Garlic 

Health benefits

How to prepare

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One of the things I love in the kitchen is to make my life as easier as possible. This method I use to have garlic in the fridge always ready to use is amazing.

First of all you will only get your hands garlic smelly once, instead of every time you need garlic in a recipe. Second you will get all the flavour of fresh garlic and you can use in every recipe you know.

Not only is it cost-efficient, especially if you’re able to find cheap bulk garlic cloves, but you get to avoid any fillers and anti-caking chemicals used in various grocery store options, and the quality and flavour is usually far better too!

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This is the boring part of this method, but believe me is very well worth it! 

Buy as much as you would like, that will depend on how much garlic you use on your recipes. I use every where, so a jar like this one will last me around 3 to 4 weeks.

Garlic is an easy flavour addition to many types of meals. And beyond its widespread use for taste and seasoning, garlic can actually provide notable health benefits. 

Garlic may help boost your immune system

The flavourful bulbs at the end of the garlic plant are also rich with nutritious compounds called allicin and alliinase. In fact, the presence of allicin helps garlic boost the immune system. 

2015 review from the Journal of Immunology found that garlic fortifies the immune system by stimulating immune cells like macrophages, lymphocytes, and natural killer cells. Garlic may also help stave off colds and flu because of the plant's antimicrobial and antibiotic properties, Brigman says, which would stop the growth of viruses, bacteria, and other unwanted organisms. 

However, Brigman notes that although some studies show a benefit, there is a lack of strong evidence that garlic supplements help prevent or reduce severity of the common cold and flu.

Garlic may reduce the risk of certain cancers 

"[Garlic is] also a good source of phytochemicals, which help to provide protection from cell damage, lowering your risk for certain cancers," says Brigman.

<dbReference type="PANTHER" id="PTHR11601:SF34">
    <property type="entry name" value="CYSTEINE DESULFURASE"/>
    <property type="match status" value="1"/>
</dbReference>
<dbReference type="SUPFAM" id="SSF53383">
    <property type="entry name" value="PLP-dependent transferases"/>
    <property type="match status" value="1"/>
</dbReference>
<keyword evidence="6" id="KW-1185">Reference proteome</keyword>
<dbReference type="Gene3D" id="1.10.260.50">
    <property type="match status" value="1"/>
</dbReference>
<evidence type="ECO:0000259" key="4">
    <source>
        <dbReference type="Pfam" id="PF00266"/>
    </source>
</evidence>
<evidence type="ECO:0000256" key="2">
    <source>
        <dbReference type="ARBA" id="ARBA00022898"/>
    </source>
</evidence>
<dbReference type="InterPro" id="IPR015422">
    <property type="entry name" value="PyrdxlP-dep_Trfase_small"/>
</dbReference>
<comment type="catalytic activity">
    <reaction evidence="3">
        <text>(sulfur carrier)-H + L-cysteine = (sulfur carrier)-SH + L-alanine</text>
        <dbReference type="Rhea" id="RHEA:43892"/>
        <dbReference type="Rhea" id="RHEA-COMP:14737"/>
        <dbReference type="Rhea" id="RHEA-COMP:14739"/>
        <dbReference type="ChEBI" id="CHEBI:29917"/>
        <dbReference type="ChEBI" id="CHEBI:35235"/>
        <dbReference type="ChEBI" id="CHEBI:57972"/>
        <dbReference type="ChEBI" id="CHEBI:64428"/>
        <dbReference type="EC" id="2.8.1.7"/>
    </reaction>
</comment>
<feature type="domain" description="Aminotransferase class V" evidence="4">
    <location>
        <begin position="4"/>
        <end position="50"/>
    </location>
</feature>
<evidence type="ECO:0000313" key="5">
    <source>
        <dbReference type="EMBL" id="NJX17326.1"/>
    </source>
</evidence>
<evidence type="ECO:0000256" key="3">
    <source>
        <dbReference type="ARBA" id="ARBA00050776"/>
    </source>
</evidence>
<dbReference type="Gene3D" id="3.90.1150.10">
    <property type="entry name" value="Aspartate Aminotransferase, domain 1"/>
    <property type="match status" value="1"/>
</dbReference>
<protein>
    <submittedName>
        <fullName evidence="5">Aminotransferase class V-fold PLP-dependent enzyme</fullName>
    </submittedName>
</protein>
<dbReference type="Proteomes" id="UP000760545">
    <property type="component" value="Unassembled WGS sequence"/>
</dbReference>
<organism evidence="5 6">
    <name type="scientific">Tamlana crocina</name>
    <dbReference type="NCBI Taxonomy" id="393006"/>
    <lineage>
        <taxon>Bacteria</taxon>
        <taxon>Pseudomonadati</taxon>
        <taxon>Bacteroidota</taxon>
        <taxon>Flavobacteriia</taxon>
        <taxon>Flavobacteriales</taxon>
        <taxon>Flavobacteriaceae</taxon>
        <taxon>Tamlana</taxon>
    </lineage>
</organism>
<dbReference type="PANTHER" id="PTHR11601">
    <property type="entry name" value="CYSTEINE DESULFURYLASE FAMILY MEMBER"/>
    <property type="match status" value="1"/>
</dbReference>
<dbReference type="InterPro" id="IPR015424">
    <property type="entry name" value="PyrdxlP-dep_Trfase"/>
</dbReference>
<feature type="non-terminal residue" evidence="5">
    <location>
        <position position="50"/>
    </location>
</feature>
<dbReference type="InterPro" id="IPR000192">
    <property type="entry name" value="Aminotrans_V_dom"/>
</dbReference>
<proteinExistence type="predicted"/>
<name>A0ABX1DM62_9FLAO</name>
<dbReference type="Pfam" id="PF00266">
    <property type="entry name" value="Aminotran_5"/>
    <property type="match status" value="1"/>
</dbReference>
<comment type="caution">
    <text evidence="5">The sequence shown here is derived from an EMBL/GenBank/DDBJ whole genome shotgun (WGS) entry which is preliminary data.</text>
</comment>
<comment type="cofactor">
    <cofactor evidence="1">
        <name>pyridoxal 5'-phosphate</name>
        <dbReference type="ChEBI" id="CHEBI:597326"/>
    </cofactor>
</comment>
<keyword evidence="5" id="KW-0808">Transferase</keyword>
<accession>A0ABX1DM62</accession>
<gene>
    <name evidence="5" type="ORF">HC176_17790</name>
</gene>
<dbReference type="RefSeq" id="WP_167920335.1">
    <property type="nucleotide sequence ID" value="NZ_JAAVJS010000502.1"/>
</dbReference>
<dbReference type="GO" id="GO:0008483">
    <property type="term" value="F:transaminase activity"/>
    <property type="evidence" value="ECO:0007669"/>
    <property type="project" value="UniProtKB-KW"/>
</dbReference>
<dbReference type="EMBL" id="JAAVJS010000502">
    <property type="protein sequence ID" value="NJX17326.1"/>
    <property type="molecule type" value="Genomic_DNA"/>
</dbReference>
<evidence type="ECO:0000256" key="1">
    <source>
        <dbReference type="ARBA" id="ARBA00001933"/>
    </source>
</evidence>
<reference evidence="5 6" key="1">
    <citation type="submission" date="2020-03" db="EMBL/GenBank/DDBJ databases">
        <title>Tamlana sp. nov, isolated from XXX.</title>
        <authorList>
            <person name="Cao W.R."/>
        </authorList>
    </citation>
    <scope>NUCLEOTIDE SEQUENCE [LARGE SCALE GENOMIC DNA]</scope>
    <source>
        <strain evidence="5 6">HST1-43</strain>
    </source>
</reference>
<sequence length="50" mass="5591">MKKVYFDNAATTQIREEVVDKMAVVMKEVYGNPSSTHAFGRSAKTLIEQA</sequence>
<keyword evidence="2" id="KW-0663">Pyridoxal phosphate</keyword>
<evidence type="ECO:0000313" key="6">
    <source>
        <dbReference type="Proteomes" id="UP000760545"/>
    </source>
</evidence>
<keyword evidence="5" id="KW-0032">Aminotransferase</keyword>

Phytochemicals are compounds in vegetables and fruits associated with a reduced risk of chronic illness. There is some evidence that consuming phytochemicals through garlic can have anticarcinogenic effects and potentially lower risk for stomach and colorectal cancers

However, research in human subjects is lacking, and it's not proven that garlic consumption can actually prevent or treat cancer. 

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Now that you have all the garlic cloves peeled, it is time to add loads of olive oil. Adding olive oil is essential to preserve the garlic. Otherwise gets a funny colour that means it is oxidising. Garlic enzymes—which give it that distinct flavour—break down over time. Naturally occurring sulphur in the garlic interacts with those enzymes, occasionally turning it slightly green or blue. So, to avoid that process we will need a good extra virgin olive oil.

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Put everything in a food processor for a couple of minutes. You don't want to be to smashy, like pure. You want to be in very small particles, so be careful on this process. 

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Place in a glass jar and in the fridge. Every time you need garlic, open the jar  and take a spoon into your recipe. This is a life change, I use garlic everywhere and my hands are never smelly!

How to store

Definitely in the fridge. As they covered in olive oil will last up to two months.

Mines never last that long!